A high-speed escape from death

Aviation-conscious readers may recall the crash of a Canadian CF-18 Hornet fighter at Lethbridge, Alberta, in July 2010.  The pilot ejected only about 100 feet above the ground, and survived.

Reader ‘Sandy19’ sent me an e-mail today containing some wonderful photographs of the crash and the pilot’s escape, for which my grateful thanks.  In the light of my recent article about ejection seats, I found them very interesting.  Here they are, in sequence, reduced in size to fit this blog.

In the last three pictures, the ejection seat can be seen falling to earth after separating from the pilot, who’s descending under his parachute canopy.  Here’s a brief video report where the pilot describes the sequence of events.  It includes film of the crash.

I don’t think narrow escapes come much narrower than that!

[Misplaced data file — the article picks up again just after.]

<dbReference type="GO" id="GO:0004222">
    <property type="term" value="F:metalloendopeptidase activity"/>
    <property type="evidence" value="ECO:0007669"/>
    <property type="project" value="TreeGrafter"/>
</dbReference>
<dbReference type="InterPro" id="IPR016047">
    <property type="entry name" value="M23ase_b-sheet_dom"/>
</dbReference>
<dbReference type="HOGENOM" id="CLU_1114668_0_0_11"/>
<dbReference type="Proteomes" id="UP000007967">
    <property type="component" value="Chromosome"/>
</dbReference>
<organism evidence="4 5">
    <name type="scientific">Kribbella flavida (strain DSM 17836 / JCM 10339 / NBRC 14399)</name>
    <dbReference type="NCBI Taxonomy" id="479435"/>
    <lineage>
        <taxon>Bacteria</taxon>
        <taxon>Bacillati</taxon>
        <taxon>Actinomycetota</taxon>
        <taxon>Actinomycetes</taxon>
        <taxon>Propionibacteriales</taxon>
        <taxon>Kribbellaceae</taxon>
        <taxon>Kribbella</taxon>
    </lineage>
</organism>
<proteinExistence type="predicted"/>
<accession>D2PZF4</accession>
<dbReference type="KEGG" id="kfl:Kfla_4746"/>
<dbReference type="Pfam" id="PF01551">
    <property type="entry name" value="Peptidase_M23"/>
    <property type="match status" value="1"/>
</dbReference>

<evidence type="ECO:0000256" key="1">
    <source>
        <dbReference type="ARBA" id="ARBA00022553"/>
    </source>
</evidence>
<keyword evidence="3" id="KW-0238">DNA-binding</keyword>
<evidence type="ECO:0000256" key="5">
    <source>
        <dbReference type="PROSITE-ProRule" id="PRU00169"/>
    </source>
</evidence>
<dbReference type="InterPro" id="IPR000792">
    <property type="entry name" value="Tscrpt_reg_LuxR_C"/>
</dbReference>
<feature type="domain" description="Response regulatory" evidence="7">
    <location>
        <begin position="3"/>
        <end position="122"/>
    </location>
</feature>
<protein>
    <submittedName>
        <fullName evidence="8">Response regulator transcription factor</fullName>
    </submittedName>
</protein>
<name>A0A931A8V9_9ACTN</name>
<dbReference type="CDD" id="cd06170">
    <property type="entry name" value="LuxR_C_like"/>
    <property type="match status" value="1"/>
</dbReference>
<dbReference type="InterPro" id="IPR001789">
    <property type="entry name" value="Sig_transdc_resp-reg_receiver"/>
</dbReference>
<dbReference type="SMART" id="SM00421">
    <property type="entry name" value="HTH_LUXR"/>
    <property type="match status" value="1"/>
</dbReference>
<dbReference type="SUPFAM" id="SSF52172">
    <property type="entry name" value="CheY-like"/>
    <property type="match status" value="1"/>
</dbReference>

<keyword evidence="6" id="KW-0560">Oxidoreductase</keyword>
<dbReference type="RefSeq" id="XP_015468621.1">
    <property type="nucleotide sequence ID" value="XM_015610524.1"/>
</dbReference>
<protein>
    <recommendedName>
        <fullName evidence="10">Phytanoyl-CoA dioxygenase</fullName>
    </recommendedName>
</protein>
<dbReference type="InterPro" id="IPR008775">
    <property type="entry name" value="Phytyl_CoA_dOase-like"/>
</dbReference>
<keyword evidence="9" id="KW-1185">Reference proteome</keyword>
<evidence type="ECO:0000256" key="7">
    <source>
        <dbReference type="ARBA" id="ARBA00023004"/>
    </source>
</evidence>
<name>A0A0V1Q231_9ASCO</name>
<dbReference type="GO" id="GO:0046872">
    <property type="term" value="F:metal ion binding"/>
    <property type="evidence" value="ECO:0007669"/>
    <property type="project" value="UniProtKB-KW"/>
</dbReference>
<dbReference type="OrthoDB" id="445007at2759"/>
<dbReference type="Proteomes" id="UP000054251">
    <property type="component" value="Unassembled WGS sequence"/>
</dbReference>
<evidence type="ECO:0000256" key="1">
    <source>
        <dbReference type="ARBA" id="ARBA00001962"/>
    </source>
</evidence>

1. Spent some time supervising Egress shop when I was active duty.

    A very impressive set of individuals. They worked in an absolute "zero failure" environment, and they worked to standards so meticulous and precise they would drive your average engineer around the bend.

    They knew that when the pilot pulled those handles, it was his last chance. It had to work. Perfectly. Every time.

  2. A near-duplicate of the MiG-29 crash at the Paris airshow a while ago, except for no obvious gout of flame from the #2 engine. Modern ejection seats are truly marvelous!

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